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Macbeth (#110 of 8)

Manaki Brothers Film Festival 2015 Pepi & Muto, Macbeth, Land and Shade, & More

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Manaki Brothers Film Festival 2015: Pepi & Muto, Macbeth, Land and Shade, & More

The Weinstein Company

Manaki Brothers Film Festival 2015: Pepi & Muto, Macbeth, Land and Shade, & More

The most rapturous applause at the 37th Manaki Brothers International Cinematographers’ Film Festival in Bitola, Macedonia was for Pepi & Muto, a 15-minute short film by Macedonian director Georgi M. Unkovski. Forced into an early retirement, veteran Skopje-based detective Pepi (Pepi Mircevski) is burdened with showing his younger replacement, Muto (Sasko Kocev), the ropes. Muto, however, is exasperatingly clumsy. If he isn’t stapling paperwork to his own finger, he’s throwing up at the routine sight of a dead body. Pushed to the brim of patience by both his bumbling replacement and callous boss, Pepi throws in the towel, aggrieved by his predicament. When Muto persuades his mentor back into action, however, the two are brought together by a comically violent accident: Muto, apprehending a suspect, falls flat onto a somehow upward-pointing knife. The older cop allows his dormant sympathy to kick in, and after Muto’s brief convalescence in hospital, the duo starts up its own two-man detective agency.

Review: Macbeth at Park Avenue Armory

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Review: <em>Macbeth</em> at Park Avenue Armory
Review: <em>Macbeth</em> at Park Avenue Armory

The Macbeth now playing at the Park Avenue Armory, co-directed by Rob Ashford and Kenneth Branagh, achieves a remarkable theatrical feat: It makes the experience of entering and exiting the theater more exciting than watching the play itself. That’s not to say that this latest interpretation of Shakespeare’s Scottish Play, in which Branagh plays the titular tyrant, isn’t full of swashbuckling excitement, frightening depictions of murder and madness, and performers at the limits of their vocal and physical capacities. But these are the hallmarks of Macbeth in the modern age, when the 1606 play is typically rendered like a Hollywood action movie, with an antihero knocking off all the bad (well, good) guys until his own violent demise. Ashford and Branagh’s unsurprising Macbeth might have passed without much notice, or complaint, were it not for a set design that reminds us how much more this play can be.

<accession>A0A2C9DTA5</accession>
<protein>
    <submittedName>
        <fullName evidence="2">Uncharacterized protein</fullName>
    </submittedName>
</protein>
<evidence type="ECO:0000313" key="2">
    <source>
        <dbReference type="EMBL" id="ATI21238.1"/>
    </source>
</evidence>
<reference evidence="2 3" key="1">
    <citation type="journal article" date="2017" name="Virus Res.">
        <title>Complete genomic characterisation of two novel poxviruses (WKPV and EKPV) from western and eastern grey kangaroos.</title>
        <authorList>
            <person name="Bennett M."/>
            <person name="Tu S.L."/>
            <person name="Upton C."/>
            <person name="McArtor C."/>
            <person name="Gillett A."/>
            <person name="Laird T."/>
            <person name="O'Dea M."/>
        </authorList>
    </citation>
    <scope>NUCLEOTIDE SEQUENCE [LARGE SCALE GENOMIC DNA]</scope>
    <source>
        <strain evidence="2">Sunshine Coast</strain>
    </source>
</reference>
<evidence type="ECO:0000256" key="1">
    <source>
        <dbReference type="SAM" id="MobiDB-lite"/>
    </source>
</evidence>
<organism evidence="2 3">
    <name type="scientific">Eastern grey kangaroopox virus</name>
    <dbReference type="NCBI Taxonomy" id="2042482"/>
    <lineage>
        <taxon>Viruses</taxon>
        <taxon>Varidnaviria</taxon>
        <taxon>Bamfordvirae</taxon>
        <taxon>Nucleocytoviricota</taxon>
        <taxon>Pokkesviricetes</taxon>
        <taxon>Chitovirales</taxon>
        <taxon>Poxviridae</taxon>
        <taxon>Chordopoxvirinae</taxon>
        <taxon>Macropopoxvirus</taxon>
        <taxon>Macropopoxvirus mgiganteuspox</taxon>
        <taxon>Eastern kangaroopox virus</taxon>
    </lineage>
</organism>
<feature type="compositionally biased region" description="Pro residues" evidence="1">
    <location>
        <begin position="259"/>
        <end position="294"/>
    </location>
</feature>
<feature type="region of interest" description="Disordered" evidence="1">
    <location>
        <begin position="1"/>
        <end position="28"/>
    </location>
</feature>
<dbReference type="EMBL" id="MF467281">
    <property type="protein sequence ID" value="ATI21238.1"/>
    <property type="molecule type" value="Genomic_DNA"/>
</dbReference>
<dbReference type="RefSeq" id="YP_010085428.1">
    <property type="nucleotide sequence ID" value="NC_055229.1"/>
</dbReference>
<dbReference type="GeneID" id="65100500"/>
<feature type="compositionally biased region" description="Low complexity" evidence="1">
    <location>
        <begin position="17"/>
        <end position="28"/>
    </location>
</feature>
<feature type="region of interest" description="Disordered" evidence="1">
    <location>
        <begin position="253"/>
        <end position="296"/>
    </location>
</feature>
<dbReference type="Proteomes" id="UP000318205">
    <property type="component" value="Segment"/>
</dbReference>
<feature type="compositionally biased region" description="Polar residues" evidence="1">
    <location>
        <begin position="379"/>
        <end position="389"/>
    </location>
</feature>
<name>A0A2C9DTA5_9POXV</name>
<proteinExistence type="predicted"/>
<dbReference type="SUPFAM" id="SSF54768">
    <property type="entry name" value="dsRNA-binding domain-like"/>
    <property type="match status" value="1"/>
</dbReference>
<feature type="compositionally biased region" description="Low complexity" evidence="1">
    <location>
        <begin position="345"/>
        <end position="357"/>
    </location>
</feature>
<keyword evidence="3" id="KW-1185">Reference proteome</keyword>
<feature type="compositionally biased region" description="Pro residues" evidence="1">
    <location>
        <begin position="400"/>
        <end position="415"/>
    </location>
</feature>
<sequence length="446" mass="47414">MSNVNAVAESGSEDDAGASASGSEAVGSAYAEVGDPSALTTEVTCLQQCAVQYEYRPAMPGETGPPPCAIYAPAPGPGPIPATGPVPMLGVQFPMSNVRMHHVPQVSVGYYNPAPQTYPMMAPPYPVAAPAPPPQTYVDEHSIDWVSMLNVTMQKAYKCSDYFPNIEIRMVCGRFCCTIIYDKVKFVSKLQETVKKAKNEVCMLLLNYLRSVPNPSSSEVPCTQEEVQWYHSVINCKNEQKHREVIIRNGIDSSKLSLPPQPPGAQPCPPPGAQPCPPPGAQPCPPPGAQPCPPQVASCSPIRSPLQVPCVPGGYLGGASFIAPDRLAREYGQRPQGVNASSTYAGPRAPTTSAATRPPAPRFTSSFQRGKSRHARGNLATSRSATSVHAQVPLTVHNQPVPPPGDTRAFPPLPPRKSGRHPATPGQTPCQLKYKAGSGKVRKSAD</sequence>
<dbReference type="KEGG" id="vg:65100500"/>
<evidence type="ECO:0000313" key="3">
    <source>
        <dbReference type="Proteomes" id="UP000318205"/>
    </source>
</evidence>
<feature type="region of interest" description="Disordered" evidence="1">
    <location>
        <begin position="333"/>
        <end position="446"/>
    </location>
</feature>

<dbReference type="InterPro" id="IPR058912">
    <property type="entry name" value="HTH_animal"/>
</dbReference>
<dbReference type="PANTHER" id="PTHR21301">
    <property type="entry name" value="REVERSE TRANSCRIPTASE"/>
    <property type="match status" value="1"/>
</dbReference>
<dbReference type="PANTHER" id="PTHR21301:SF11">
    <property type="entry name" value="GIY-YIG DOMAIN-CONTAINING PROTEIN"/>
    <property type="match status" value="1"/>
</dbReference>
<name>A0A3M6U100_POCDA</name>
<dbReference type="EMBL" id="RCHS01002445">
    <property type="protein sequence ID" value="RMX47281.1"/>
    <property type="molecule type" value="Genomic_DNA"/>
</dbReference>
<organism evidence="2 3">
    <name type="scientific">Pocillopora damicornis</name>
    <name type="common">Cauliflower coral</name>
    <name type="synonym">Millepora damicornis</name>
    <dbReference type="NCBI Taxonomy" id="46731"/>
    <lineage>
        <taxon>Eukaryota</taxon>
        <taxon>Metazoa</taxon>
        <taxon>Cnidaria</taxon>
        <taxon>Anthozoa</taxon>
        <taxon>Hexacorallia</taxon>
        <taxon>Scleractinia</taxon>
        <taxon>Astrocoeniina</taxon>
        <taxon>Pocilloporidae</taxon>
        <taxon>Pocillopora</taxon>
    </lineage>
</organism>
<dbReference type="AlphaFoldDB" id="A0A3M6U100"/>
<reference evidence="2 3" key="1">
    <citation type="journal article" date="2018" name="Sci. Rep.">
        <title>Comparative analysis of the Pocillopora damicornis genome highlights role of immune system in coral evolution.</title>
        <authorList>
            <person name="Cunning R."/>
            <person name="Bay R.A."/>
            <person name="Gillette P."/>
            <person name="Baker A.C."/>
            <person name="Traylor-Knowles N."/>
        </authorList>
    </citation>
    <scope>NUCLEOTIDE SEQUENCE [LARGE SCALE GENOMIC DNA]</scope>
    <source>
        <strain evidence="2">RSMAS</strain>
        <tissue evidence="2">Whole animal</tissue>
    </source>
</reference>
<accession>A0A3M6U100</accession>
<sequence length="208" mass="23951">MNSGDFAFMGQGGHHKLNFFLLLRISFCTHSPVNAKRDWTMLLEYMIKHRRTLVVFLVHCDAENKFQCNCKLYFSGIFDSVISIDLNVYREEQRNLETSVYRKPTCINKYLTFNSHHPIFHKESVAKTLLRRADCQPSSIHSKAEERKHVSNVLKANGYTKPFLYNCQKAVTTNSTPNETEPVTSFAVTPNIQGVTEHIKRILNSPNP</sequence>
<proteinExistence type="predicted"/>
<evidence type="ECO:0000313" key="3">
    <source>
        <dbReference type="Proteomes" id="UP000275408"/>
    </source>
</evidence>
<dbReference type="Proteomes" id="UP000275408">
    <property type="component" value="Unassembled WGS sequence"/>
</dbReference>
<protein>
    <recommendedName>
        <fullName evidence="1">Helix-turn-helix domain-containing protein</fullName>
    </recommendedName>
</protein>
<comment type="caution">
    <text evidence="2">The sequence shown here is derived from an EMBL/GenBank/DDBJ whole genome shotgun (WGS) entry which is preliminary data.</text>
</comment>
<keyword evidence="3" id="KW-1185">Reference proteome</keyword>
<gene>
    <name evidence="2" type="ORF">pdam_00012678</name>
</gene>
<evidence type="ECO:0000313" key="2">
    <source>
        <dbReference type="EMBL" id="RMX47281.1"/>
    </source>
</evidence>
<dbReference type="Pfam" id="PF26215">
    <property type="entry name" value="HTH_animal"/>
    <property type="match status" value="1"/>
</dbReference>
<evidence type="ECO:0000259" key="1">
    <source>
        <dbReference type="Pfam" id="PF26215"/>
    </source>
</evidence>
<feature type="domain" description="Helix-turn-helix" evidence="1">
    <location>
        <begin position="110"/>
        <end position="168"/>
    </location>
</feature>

Week with a Wizard, Day 3: Harry Potter and the Prisoner of Azkaban

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Week with a Wizard, Day 3: <em>Harry Potter and the Prisoner of Azkaban</em>
Week with a Wizard, Day 3: <em>Harry Potter and the Prisoner of Azkaban</em>

Early in Harry Potter and the Prisoner of Azkaban (2004), after an unpleasant encounter with a hooded creature known as a dementor, Harry (Daniel Radcliffe) looks through the window of the Hogwarts Express, his reflection projected against the rain-soaked night. The image wipes to the exterior of the familiar castle as a children’s chorus sings a rhythmic, medieval-sounding tune with words taken from Shakespeare’s Macbeth. We then enter the Great Hall, where a choir of students with frogs in hand concludes the song with the forceful and ominous phrase, “Something Wicked This Way Comes.” This is one of the film’s many small departures from author J.K. Rowling’s source material, which had been followed to a tee in the previous two films. Both playful and sinister, the song (titled “Double Trouble”) turns up in various capacities in the score and permeates the proceedings. But its first appearance in the scene described above boldly announces a new direction in the Harry Potter series. What once felt so clean and mechanical under the even hand of Chris Columbus suddenly bleeds with mystery and mood.